Exhibitors at Newport and Norwalk agree the consumer mood has shifted for the better
The two Northeast events in September that kick off the fall boat show season were graced with good weather, improved attendance and a steadier consumer.
Beyond sounding cautiously optimistic, the prevailing sentiment among dealers at the Newport International Boat Show and the Norwalk International Boat Show was that there is a noticeable shift in the mood of potential customers.
“Interest is up and it has expanded across the whole product line. It’s good to see,” Greg Idol, a sales rep for Grady-White Boats, said at the Norwalk show. “We’re starting to see signs that we haven’t seen since ’08.”
From his perspective and that of several other dealers at the show, the “payment buyer” has yet to return and professionals and others who fared well during the recession are the primary buyers in this market.
Overall, dealers say they’re seeing a clear trend among shoppers.
“Realistically, I think people are tired of not giving themselves a present,” says Dick Budka of Petzold’s Marine Center in Portland, Conn., which carries the Sabre and Back Cove lines, among others.
Sabre Yachts has been one of the beneficiaries of the changing buyer attitude.
“We’ve been doing OK for about two years now,” Bentley Collins, Sabre’s vice president of marketing and sales, said at the Norwalk show. “We’re building five or six boats a month, with a backlog into June 2013. The worst is over.”
Steve Arnold of MarineMax in East Warwick, R.I., counted the weather among the best of his 12 Newport shows in a row.
“Saturday was the most enjoyable day, and our team took deposits on new Sea Rays. The energy of the crowd was extremely positive. We are anticipating some more deals to come our way over the next few weeks as a result of the show,” he says.
Dick Cromwell of Maritime Solutions, an inflatables dealer from Annapolis, Md., and Portsmouth, R.I., says he had his best Newport show “in many years — and I have been doing the show since 1995.”
Cromwell says his patrons were qualified and engaged in the buying process.
“It’s great to finally have a buying show again,” he said.
Attendance at the Norwalk show increased by 12 percent this year, according to show manager Jonathan Pritko.
“Beautiful weekend weather and new family attractions drew crowds, and we received positive reports on sales and leads from dealers throughout the show,” says Pritko.
The previous week, organizers for the Newport show estimated that attendance was up 5 percent and exhibition space was at capacity.
“We had a good, strong show with solid attendance and we’re hearing great commentary from our exhibitors along the lines of qualified buyers asking the right questions and spending considerable time with the dealers and brokers,” says Newport Exhibition Group division director Tom Delotto.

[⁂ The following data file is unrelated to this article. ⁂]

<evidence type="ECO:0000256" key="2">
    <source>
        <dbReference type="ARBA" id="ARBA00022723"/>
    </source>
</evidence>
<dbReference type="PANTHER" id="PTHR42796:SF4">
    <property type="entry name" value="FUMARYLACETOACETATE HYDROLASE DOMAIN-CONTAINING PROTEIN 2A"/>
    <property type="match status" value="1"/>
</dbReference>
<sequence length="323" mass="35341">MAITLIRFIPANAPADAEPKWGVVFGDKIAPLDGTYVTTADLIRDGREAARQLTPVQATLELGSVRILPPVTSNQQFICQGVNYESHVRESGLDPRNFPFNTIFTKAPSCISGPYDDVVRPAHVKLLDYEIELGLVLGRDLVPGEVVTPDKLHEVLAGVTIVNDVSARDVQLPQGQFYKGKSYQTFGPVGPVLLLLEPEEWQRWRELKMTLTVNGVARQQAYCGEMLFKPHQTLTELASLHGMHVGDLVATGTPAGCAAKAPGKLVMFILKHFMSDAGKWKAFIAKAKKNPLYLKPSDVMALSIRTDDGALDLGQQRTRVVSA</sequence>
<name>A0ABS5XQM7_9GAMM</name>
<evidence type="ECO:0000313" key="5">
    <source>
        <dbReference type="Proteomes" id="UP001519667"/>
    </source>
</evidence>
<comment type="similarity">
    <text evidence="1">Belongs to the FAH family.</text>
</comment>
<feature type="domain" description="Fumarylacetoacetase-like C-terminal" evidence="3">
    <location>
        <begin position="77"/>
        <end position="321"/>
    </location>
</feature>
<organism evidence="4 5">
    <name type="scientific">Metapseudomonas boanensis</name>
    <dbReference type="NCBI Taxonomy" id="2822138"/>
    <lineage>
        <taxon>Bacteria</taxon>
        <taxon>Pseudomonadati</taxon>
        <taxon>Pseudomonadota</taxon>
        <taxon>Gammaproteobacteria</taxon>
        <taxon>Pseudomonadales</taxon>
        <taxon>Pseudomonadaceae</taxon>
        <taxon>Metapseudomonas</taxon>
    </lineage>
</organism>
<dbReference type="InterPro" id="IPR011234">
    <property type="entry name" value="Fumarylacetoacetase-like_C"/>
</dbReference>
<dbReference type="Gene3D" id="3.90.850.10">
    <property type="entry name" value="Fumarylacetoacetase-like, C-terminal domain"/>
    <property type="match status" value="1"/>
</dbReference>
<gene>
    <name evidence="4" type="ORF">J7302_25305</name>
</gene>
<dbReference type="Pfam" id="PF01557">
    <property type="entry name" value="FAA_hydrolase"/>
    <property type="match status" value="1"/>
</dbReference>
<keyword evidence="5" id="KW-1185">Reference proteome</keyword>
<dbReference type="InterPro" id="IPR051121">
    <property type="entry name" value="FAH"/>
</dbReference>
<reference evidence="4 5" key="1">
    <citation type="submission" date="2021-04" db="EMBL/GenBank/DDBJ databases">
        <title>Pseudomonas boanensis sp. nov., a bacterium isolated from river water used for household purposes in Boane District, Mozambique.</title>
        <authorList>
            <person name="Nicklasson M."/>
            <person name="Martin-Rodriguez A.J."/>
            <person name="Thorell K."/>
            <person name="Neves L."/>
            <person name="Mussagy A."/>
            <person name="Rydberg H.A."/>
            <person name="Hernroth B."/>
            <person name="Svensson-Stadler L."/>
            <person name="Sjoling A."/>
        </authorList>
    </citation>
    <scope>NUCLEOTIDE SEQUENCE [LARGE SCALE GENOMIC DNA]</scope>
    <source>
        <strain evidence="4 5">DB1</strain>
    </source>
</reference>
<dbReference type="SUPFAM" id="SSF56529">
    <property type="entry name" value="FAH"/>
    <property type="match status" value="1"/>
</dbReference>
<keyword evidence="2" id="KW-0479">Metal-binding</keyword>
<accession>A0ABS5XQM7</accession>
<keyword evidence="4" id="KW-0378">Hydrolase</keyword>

Rudy Mutter III, vice president of Twin City Marine in Central Falls, R.I., says he took a large deposit on a Monterey 280 Sport Cruiser in Newport — the first at-show sale he has made since before the recession. “We’ve had a good show,” he said from the deck of the boat, the “sold” sign prominently displayed on the console.
Maritime Solutions, of Portsmouth, R.I., reportedly sold nearly all of the inflatable boats it displayed at Newport.
Dave Nolan, owner of Cape Yachts, a Beneteau dealer in South Dartmouth, Mass., said at the Norwalk show that although “the crowds are not what they used to be in terms of volume, the quality is noticeably better.”
He says he has seen a consistent and gradual improvement in potential buyers’ mood since the “doom and gloom” of 2009 and 2010.
“The key is the lenders, and they seem like they are more ready to lend again,” says Nolan.
Don DiMauro, sales manager at MarineMax of Candlewood Lake in Connecticut, says he is seeing signs of life in the under-$100,000 market, with an average boat length of 26 feet. His buyers have been people coming back to boating and a few repeat buyers, he says.
As a lake dealership, he says, he sells more Bennington pontoon boats than the Sea Rays he carries. “I can’t keep the Benningtons in stock. They’re actually taking market [share] from my V-hull runabout market,” he says.
“I’m having a better year than last year,” DiMauro says. “You wouldn’t know it from watching CNN, but it’s better.”
Another positive sign could be found among small build-to-order shops in New England.
Mitch Sorbera, of Retro Marine, which makes Nova Scotia fishing boat-inspired trailerable trawlers, pilothouse boats and center consoles in a small shop in Salem, Mass., noted one optimistic sign.
A potential customer who backed out at the last minute as the economy collapsed in 2008 recently contacted Sorbera, began seriously talking about buying one of his 21-footers and — after several phone calls — placed an order.
“It took him this long to come back,” Sorbera says. “He said he’s waited long enough.”
Several high-end manufacturers are also seeing signs the recession is in the rear-view mirror for their customers and they are looking forward to success in the “new” economy.
Jim McManus, president and CEO of The Hinckley Company, exhibited the new Talaria 34 and Talaria 48 at Newport. The T34 was introduced three months ago and “we’ve sold one every week since the introduction,” he says.
Hinckley has sold 16 of its T48s since that boat was launched 18 months ago.
“That’s the most successful product launch we’ve ever had in the company,” McManus says.
This article originally appeared in the November 2012 issue.